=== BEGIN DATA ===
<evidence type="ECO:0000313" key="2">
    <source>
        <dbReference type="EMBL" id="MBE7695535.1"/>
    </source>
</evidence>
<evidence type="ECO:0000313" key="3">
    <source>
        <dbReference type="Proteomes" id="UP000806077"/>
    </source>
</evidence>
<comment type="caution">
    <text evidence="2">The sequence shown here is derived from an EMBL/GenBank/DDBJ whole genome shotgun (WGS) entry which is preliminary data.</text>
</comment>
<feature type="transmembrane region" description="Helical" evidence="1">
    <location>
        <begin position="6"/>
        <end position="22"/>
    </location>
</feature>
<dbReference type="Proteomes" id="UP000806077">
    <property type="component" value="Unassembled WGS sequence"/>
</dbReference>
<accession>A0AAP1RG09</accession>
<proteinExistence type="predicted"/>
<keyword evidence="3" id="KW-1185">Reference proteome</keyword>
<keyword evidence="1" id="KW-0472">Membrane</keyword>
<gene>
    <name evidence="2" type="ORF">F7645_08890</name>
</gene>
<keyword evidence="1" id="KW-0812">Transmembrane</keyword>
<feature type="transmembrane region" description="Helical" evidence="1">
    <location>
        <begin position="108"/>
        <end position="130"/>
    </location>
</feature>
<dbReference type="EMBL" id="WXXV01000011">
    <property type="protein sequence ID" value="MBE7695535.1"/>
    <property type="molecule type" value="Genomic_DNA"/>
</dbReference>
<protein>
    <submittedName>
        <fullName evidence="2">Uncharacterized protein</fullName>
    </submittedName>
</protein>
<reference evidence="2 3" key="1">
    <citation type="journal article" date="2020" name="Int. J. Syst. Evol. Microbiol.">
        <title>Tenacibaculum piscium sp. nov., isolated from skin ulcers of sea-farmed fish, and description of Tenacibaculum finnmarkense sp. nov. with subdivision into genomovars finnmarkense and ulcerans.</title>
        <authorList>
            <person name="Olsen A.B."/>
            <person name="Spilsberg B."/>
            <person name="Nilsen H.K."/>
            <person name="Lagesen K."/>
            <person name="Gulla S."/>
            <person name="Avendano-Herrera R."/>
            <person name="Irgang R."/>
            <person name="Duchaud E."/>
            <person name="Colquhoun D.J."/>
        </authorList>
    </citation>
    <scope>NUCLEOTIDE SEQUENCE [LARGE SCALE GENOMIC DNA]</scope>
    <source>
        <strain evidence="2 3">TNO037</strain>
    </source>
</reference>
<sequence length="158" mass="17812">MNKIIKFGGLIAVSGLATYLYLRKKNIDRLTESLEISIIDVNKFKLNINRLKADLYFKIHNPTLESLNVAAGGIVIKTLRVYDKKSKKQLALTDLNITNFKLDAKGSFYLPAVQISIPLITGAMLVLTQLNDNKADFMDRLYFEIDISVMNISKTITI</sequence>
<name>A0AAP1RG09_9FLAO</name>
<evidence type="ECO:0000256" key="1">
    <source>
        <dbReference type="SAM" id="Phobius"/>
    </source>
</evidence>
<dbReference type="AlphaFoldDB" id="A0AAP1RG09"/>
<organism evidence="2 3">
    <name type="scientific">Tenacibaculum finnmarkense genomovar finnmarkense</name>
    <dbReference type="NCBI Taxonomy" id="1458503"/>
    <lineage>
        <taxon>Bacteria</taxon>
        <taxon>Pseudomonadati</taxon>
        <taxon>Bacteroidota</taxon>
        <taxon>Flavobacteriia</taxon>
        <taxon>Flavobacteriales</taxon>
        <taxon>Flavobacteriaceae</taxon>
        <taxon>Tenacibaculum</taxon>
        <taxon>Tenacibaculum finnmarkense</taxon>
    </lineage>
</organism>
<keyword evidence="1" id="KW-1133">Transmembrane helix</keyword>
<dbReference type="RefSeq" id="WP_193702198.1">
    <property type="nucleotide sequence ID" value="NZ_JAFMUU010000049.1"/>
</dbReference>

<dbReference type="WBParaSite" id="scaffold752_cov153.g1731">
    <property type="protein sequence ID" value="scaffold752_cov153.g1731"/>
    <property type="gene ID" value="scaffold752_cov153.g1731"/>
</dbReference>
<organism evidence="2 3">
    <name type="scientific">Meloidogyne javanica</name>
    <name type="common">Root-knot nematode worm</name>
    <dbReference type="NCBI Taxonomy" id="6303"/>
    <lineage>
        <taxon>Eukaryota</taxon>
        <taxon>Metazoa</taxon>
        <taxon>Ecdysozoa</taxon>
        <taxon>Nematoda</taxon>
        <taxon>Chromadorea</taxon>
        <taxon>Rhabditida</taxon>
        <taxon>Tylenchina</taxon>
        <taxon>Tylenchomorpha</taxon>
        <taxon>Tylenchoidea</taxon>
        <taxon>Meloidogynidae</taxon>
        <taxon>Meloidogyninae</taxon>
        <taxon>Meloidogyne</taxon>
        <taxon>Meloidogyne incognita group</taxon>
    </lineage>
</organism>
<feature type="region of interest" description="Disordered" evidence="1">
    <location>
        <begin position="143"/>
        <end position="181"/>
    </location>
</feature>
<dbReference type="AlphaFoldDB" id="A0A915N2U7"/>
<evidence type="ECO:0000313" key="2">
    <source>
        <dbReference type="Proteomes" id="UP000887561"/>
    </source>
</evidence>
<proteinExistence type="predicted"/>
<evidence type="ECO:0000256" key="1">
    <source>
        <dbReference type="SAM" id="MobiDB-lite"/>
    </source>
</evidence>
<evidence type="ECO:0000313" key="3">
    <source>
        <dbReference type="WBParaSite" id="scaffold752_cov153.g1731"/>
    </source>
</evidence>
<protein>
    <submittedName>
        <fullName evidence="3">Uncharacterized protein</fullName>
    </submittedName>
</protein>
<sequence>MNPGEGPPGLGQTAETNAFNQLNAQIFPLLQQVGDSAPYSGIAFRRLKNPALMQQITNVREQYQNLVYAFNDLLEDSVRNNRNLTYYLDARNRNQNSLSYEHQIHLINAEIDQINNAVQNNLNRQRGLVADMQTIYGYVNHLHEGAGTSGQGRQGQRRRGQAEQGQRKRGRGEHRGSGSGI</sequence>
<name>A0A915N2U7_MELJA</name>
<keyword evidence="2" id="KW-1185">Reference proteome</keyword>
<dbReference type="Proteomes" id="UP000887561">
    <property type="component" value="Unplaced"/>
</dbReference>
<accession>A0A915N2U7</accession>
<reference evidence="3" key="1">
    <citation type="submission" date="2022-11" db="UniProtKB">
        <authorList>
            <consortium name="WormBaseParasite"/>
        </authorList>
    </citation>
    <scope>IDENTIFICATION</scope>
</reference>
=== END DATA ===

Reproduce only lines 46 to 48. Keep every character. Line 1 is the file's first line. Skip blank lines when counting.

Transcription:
<reference evidence="2 3" key="1">
    <citation type="journal article" date="2020" name="Int. J. Syst. Evol. Microbiol.">
        <title>Tenacibaculum piscium sp. nov., isolated from skin ulcers of sea-farmed fish, and description of Tenacibaculum finnmarkense sp. nov. with subdivision into genomovars finnmarkense and ulcerans.</title>